When you try and explain the situation of Welsh rugby to those outside of Wales, you’re often met with blank looks. Hell, when you try and explain it to those in Wales, you still get blank looks!
Nothing in Welsh rugby is ever simple. With the knack of holding grudges, of personal agendas, of cutting noses off to spite their faces Welsh rugby often sees people working at their worst. The flip side of that is that Welsh rugby can also bring the very best out in people. The camaraderie, the sense of community and the sheer passion that Welsh people can provide and generate in rugby is something that is to be truly celebrated.
The WRU is charged with nurturing, developing, sustaining and promoting the game throughout Wales. When it comes to the international stage you would have to say that they do a good job. The facilities, the staff, the marketing – you name it, the WRU provides it and Team Wales in recent times has seen huge benefits. When it comes to Team Wales on the face of it, the WRU have got it spot on.
What too often this disguises however, with main stream Welsh media more than happy to turn a blind eye, is that the situation from the international stage downwards in Wales is suffering from a slow building malaise. Slow building but one that is most definitely gathering steam.
It isn’t, by and large, the Welsh press where you see these reports on the state of Welsh rugby outside of Team Wales. Instead you have to look at the papers produced in England in The Guardian, The Telegraph, The Rugby Paper to get anywhere near a true idea on what state Welsh rugby is really in.
And the question has to be asked; just why does main stream Welsh media ignore the stories at the heart of Welsh rugby, or is it purely down to laziness?
Grassroots and club rugby in Wales is struggling. From volunteers to referees to player numbers; in a lot of places it’s falling. And there’s not even a murmur from the WRU as to what they are going to do about it.
Jump up to the regional level and things aren’t much better. Crowds at two out of the four regions are dwindling. What was until this season the realistic loss of players playing in Wales, is now fast becoming a torrent. It is no longer the older Welsh players leaving, it is the younger ones, and that is cause for a massive concern.
The financial situation in Welsh rugby, with the regions operating at a loss as well as the Welsh Premiership is also something that the WRU is failing to address.
The PRGB was set up before Christmas with Roger Lewis, chief executive of the WRU hailing it a landmark in the history of Welsh rugby. Two months down the line and it is close to being packed in, with no true agenda agreed, and if rumours have even a grain of truth to them, that meetings haven’t gone ahead in the first place, and not from the lack of effort from the four regions.
Yet again, apart from small pieces in the local papers, this is hardly commented upon. The Ospreys and Dragons have publicly spoken out about how the dire situation of rugby in Wales needs speaking about. The WRU response was to say that it had just been nine weeks since it was set up – indeed nine weeks which has seen them do absolutely nothing.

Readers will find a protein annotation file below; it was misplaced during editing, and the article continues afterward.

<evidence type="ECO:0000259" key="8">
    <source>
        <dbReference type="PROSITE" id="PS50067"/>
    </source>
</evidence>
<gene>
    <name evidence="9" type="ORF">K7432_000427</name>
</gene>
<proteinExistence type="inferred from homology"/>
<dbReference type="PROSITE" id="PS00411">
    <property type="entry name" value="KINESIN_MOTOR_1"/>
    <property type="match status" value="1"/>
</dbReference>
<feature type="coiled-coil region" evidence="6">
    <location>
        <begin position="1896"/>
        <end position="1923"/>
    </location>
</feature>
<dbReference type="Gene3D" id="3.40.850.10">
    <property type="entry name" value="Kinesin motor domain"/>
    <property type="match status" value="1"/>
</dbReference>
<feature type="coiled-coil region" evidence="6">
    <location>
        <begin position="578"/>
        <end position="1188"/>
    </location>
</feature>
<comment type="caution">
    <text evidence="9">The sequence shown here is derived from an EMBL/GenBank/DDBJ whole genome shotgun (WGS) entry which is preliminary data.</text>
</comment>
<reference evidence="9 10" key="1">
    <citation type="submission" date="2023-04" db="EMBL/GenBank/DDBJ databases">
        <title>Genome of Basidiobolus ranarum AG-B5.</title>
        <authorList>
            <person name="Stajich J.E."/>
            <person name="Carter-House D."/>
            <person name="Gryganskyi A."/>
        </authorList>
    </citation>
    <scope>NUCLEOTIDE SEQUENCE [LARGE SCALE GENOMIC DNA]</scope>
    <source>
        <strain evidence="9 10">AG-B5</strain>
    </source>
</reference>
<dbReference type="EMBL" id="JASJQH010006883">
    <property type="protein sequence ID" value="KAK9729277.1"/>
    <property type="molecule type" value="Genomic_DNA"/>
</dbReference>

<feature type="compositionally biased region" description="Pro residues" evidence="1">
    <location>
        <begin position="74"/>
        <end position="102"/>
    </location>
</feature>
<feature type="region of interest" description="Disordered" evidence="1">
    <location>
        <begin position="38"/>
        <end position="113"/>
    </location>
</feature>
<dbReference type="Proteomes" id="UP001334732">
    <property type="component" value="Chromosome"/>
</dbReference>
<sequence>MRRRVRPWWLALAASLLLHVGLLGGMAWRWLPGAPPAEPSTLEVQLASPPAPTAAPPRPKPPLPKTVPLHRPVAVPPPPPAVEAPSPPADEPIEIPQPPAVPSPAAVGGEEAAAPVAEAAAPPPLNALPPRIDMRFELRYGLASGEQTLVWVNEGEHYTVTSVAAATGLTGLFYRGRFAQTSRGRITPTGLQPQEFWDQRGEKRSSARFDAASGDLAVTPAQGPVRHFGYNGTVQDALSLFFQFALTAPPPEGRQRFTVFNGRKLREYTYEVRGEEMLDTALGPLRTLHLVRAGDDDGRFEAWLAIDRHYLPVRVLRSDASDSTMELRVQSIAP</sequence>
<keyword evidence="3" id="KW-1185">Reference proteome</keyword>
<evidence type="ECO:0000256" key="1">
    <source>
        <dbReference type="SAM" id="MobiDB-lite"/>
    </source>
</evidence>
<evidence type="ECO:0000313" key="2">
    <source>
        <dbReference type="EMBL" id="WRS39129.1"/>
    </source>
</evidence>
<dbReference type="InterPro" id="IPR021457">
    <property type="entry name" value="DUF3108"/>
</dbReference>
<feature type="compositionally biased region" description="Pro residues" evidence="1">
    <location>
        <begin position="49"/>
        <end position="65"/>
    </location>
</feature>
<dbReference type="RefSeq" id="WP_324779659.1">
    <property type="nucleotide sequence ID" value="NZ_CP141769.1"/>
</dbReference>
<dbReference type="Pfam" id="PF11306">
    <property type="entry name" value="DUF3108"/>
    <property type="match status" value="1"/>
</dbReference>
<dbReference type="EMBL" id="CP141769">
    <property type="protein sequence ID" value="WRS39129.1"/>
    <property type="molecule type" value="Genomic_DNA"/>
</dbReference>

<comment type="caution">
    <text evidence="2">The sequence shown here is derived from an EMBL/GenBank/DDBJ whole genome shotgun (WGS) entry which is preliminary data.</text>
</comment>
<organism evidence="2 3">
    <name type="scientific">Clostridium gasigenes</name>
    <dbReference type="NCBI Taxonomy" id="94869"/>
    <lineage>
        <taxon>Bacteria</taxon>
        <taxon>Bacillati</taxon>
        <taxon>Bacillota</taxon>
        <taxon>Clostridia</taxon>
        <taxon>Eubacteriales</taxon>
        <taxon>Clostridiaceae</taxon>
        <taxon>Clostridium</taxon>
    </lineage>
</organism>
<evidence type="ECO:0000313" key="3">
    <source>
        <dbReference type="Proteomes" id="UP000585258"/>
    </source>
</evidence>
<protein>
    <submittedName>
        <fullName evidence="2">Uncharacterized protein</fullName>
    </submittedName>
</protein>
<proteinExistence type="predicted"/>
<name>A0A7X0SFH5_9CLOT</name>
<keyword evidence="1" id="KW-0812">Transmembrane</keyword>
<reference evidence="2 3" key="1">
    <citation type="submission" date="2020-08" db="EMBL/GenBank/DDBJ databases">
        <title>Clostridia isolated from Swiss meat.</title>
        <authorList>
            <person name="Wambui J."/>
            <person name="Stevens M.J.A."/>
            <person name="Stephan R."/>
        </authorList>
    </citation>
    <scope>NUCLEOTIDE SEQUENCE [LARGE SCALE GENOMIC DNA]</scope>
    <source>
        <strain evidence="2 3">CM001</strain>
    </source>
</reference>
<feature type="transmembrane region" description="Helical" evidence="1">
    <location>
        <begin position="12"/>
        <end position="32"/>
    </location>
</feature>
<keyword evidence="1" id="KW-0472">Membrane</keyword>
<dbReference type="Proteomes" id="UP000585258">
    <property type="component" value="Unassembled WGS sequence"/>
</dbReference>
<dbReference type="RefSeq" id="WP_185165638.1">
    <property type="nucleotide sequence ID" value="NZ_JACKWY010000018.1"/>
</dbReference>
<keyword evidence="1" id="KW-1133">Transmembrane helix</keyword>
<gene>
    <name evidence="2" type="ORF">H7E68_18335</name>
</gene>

It was reported a few days ago that the RFU are upping the funding it gives to the English Premiership clubs and why? To reward them for the work and investment they do to produce and provide players for England.
What wouldn’t the regions give especially the Ospreys and Scarlets who are currently missing 20+ players each on international commitments, to be as equally rewarded? The WRU currently has the regions over a barrel in terms of the compensation they are providing them for the access to their players.
If you compare the two the RFU have for an 8 year period committed £102 million for payment of international players. The WRU’s figure for the same period is set at £54 million.
What cares do the WRU have that the regions have to somehow find extra funds to pay for extra players to cover such a loss of players during the international period? Judging by the lack of action from the WRU it’s nothing.
People will ask that perhaps the WRU just doesn’t have the money to give to the regions? A valid point perhaps until you read the news that they have put in another, larger, bid to purchase the Cardiff Arms Park with plans to redevelop it. If the money isn’t there to help support the regional and domestic game in Wales, how all of a sudden is it there for this side project?
Others will argue that it is the regions’ fault that they are in this dire financial position in the first place. There is no denying the regions have squandered money, and badly, in poor decision making, in poor marketing and even downright stupidity. What is being forgotten however that the majority of the money being squandered was that of the benefactors themselves and there is still the main fact that without the said benefactors there would be no domestic rugby in Wales.
For all the regions’ failings, they through their academies and hard work are providing the platform of players for Team Wales’ success. A success that they are in no terms duly rewarded for.
With all of these problems facing Welsh rugby, with no action being taken, the question simply has to be asked; just what on earth is Roger Lewis doing? Instead of answering the difficult questions, instead of looking to fix Welsh rugby, we have Mr Lewis parading around a rugby pitch with a victorious Welsh rugby team instead.
I’ve said it before and I will say it again; there is more to rugby in Wales than just Team Wales, and if Roger Lewis can’t see it then maybe it’s time to bring in someone who can.